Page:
There is another, pragmatic and epistemic, reason, for bypassing – for the time being – the issue of origins: As Mill noted a long time ago, we cannot possibly find out to what extent gender differences are 'inborn', because we don't have societies free from socially-generated gender norms. Hence, we cannot establish whether existing gendered behaviours result from social norms or whether they're 'hard-wired'. Only if and when we'll live in a world free of socially-generated gender norms shall we be in the position to detect any non-socially created gendered differences. And only then will it be possible to engage in a proper cost-benefit analysis of tackling non-socially created gendered differences.

  5. Anca, thanks for the further thoughts. I perhaps should have said that I share your views that the questions of normative evaluation and correction seem particularly pressing questions and that if norms are objectionable, we should work to abolish them (or their effects) whatever their origin. If my question leads anywhere, it might be only to ask whether we need to think about matters in terms of 'primary concerns' – could we not say that both lines of research would be useful, particularly insofar as, if my example is on the right track, answers in one area (norm origin) can help inform answers in the other (how we can and should best address the problems they create)?

  6. Yes Andrew, I think you're right!

  7. Hi Anca, thanks for this inspiring post! I fully agree that people can jointly criticize gender norms, regardless of how they think these norms came to be in the first place.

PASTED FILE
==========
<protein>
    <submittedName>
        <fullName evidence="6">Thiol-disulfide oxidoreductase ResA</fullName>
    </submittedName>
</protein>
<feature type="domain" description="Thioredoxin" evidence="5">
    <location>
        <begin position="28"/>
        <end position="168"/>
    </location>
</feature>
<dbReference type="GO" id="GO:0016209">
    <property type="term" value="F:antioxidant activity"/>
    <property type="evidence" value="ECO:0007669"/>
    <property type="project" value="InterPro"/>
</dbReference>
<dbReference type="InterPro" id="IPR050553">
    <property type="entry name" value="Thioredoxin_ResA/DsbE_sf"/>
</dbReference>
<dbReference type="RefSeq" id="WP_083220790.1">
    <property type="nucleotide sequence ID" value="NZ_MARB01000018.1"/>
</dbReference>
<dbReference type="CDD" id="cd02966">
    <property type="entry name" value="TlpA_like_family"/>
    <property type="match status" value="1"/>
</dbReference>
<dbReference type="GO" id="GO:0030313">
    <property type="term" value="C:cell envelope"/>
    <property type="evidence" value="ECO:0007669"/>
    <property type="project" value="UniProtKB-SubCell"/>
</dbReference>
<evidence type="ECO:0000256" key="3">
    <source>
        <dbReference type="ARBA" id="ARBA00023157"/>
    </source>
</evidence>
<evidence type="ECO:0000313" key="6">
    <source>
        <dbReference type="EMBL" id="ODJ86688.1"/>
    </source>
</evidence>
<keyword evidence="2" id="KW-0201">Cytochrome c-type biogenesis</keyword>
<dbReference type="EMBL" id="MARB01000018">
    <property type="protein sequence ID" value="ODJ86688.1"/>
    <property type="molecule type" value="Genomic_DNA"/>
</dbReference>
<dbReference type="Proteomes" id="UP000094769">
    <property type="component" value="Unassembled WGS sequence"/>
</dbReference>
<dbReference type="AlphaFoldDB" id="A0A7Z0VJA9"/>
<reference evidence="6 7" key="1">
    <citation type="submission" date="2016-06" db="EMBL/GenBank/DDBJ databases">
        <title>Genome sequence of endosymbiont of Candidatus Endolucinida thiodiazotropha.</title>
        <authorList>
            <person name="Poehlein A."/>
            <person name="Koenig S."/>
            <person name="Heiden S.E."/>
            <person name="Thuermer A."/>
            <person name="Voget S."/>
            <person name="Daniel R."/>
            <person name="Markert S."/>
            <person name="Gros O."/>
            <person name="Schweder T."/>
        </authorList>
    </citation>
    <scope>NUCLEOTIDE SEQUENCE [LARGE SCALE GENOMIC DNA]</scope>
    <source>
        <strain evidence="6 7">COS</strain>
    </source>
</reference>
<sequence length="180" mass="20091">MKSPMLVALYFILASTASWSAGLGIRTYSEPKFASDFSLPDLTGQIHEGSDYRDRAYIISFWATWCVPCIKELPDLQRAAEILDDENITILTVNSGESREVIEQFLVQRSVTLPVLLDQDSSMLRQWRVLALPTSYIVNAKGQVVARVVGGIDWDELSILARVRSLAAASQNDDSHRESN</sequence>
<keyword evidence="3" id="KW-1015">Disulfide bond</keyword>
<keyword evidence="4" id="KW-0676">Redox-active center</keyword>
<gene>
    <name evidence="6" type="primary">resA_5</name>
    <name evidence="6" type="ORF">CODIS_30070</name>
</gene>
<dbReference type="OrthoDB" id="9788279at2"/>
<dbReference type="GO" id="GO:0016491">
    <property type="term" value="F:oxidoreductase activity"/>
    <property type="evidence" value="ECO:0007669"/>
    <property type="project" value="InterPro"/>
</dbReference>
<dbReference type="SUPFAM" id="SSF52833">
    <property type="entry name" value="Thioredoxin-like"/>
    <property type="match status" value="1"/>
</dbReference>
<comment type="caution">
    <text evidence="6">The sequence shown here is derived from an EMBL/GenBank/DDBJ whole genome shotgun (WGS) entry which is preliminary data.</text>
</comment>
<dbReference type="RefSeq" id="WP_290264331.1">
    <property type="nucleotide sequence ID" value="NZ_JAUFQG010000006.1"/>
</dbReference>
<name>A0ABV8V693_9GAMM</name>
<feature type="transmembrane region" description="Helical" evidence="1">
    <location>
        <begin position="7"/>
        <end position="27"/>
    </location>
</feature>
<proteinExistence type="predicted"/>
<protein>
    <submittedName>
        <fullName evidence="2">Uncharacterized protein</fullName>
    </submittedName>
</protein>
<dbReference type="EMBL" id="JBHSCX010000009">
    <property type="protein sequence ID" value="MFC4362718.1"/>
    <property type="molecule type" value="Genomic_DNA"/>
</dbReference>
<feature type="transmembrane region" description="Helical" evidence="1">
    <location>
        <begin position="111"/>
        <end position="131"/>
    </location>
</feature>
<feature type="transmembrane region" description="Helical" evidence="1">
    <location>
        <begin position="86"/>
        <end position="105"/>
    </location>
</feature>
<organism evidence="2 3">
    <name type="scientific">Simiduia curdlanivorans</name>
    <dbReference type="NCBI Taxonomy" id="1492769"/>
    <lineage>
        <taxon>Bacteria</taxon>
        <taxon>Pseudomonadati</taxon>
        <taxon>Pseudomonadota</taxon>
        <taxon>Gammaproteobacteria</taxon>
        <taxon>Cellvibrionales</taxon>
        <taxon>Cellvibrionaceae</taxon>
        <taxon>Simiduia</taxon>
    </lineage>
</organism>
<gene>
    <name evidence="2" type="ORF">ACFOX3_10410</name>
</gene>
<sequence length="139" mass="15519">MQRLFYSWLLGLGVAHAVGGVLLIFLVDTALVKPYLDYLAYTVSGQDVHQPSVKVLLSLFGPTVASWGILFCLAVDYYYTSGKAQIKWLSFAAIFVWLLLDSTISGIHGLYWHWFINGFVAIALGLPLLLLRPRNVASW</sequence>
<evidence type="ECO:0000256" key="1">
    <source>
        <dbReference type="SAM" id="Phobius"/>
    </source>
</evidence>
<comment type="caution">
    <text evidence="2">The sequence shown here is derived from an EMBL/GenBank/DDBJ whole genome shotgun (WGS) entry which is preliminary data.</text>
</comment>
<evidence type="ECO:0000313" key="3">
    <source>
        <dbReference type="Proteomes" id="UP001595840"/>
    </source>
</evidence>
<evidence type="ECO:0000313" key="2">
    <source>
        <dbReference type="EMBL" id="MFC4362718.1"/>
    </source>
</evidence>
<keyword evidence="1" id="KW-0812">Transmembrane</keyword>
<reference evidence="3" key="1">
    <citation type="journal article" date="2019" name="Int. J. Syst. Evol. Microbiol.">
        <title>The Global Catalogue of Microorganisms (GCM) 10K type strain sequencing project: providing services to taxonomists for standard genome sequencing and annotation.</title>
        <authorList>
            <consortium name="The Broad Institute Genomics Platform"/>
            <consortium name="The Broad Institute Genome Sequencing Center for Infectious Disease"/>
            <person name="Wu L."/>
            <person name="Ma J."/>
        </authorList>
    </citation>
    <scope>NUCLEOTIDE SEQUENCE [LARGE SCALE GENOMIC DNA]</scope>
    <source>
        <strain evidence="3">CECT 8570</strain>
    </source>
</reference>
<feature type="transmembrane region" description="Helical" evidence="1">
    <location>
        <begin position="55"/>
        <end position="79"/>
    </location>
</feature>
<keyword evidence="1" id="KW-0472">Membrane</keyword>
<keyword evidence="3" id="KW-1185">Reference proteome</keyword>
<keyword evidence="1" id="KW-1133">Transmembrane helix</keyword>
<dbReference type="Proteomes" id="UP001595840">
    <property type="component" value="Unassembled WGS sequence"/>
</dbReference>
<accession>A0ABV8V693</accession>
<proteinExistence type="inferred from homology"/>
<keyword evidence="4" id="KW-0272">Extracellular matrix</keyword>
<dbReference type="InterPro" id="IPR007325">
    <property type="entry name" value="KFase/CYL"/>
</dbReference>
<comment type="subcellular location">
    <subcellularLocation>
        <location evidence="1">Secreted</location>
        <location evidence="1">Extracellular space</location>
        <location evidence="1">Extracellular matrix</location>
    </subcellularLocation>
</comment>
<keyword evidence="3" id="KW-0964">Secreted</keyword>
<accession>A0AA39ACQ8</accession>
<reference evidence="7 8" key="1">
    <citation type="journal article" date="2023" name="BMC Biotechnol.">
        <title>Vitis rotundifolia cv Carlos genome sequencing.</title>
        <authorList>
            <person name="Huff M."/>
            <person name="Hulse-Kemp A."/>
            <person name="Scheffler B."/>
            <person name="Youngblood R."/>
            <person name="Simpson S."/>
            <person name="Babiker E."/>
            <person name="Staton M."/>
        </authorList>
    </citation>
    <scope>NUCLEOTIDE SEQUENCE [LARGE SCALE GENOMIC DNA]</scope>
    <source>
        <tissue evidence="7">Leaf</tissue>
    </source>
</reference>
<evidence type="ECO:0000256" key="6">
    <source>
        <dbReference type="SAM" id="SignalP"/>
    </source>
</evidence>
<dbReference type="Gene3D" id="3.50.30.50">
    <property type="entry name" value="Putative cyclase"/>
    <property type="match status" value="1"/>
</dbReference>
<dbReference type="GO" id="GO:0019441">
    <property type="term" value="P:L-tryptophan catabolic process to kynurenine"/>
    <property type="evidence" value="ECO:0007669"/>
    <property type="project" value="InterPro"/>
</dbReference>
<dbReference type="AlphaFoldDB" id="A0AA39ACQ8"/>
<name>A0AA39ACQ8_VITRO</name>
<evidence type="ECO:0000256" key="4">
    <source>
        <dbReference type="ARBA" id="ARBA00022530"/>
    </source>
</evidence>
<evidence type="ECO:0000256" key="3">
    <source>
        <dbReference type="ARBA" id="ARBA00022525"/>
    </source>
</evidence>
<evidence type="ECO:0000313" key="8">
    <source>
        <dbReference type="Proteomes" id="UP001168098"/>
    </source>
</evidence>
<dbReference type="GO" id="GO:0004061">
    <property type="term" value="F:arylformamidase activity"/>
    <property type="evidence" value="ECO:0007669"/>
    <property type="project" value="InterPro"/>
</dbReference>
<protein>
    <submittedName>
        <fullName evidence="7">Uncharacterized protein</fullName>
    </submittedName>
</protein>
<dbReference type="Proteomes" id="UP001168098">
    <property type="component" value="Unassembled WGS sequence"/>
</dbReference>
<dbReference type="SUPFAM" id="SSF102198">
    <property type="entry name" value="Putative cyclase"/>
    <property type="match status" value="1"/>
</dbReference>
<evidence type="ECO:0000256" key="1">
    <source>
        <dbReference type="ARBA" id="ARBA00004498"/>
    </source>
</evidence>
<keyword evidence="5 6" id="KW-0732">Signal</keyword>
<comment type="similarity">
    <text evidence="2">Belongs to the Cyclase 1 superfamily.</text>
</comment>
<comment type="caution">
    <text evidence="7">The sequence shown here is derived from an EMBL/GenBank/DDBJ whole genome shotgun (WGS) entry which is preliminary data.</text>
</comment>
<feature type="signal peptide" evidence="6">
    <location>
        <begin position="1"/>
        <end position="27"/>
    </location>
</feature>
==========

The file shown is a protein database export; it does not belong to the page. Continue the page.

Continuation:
The debate between social constructionists and evolutionary psychologists may become relevant here as soon as we consider one particular route to get rid of gender norms, namely, the route of trying to completely eliminate gender-nonsymmetric patterns of occupation and lifestyles altogether. If evolution has indeed shaped average female and male minds differently as to how humans develop in reaction to the cultural and environmental inputs they receive, it may be very difficult, perhaps impossible, to bring about fully gender-symmetric patterns of occupation and lifestyles. In particular, if evolutionary psychologists are right, female and males would probably not be maximally happy if the overall distribution of lifestyles and occupations were the same for both sexes and would not by themselves move towards such a distribution.

    Concerning your “Mill”-point about the impossibility of finding out where observed gender differences in our society have their origin (culture or biology), this may not be quite as hopeless as you suggest. Evolutionists may argue, for example, that with us being a mammal species with a well-documented record of monogamy/mild polygyny in our more recent evolutionary past and a modest average body size difference between the sexes you would expect females to be more interested in direct childcare than males and males more risk-seekingly competitive than females. These extremely rough and unspecific predictions would seem to broadly match the cross-cultural evidence and might be seen as evidence that the sex differences that we find have an at least partially biological basis. If this story is roughly correct and we want to get rid of gender norms, using its insights might in fact be a good way to go.